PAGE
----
Hooray for Amazon gift certificates, which allow me to play catchup on recently-released jazz at the end of the year. That concludes our Amazon ass-kissing segment.
Mulatu Astatke / The Heliocentrics
Inspiration Information 3
Moreso than just about any other jazz album this year, Atatke's latest effort flew completely under the radar this year, save for an extensive review on NPR's All Things Considered by Robert Christgau and a favorable NPR blog post by Bob Boilen. Neither of these two reviewers, it should be noted, are jazz critics. But then again, Inspiration Information is not a typical jazz record (indeed, Amazon.com lists it as a "Dance & DJ" album, not jazz). Instead, it is a tightly woven groove-oriented work that clearly reveals the influence of Astatke's collaborators, English funk band The Heliocentrics. Much of the album sounds like a Medeski Martin & Wood effort, had the American acid jazz trio grown up in sub-Saharan Africa.
And for the most part, it is a highly enjoyable album. Astatke and the Heliocentrics employ numerous vamps and grooves to create a little world in each tune. The arrangements utilize loops manually, with each instrument coming in and out at different intervals. The result is a very organic-sounding acid jazz band that sounds exciting on each track. The group also gets major bonus points for getting a harp and a cello to groove hard. Indeed, my only gripe is that many of the tracks feel too short.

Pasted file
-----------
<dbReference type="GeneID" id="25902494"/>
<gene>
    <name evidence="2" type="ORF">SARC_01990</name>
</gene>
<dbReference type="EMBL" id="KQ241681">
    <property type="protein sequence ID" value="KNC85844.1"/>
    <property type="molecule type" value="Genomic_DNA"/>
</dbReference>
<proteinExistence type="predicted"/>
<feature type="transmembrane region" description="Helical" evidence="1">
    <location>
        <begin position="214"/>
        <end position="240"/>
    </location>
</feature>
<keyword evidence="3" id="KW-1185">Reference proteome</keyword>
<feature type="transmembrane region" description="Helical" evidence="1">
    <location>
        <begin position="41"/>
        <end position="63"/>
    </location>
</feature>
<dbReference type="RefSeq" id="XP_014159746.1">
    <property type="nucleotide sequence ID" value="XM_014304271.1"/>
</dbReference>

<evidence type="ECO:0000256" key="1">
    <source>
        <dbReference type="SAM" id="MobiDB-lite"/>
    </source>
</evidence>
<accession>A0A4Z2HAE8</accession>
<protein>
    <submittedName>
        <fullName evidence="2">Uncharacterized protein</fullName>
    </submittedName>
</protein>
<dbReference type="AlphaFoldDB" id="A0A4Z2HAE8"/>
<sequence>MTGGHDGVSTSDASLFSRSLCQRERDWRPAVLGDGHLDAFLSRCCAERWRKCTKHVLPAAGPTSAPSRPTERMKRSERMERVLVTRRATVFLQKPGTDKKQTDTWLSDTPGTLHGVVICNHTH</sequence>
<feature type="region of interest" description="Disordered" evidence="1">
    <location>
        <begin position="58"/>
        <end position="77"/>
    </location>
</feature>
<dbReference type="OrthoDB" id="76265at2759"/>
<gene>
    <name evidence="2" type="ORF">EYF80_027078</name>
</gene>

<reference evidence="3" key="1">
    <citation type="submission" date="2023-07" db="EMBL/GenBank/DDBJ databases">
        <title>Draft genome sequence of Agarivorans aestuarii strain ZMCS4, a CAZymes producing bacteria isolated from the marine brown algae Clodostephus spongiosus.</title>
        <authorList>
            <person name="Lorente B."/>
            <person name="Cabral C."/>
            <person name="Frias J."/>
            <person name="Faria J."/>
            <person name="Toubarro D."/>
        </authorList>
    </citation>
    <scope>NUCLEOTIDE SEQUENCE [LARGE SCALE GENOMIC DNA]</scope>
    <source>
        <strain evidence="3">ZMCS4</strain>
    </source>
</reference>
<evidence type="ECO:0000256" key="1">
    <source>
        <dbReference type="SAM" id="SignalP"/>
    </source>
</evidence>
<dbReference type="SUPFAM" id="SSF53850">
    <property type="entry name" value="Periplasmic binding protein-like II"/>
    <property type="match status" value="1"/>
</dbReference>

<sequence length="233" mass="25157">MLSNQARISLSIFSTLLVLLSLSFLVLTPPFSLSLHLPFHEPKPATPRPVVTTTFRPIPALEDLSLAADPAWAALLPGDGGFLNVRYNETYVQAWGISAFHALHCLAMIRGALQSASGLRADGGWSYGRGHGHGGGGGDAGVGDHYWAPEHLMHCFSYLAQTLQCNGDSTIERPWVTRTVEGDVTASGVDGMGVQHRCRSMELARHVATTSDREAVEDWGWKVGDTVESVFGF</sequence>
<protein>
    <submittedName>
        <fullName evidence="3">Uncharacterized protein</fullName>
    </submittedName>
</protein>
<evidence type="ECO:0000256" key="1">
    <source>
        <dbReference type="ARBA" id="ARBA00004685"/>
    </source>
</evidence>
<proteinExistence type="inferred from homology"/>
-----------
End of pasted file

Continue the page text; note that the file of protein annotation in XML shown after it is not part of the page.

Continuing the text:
Most jazz bloggers are just about done catching up on everything they missed in 2009. I'm still working on 2008 (you know, with the day job and all...). So needless to say, my friend Eric was shocked to learn that I had not checked out Aaron Parks yet. Obviously, I was overdue.
His most recent effort is proof enough of his talent. Recording with bassist Matt Penmann and drummer Eric Harland, along with guitarist Mike Moreno, Parks creates an ethereal mood on most of these tracks, from the suspenseful tension of Travelers to the (comparatively) rollicking drive of Roadside Distraction. Like Astatke, Parks creates a little universe on each track, filling it with lots of detail in a way that is not overwhelming to comprehend.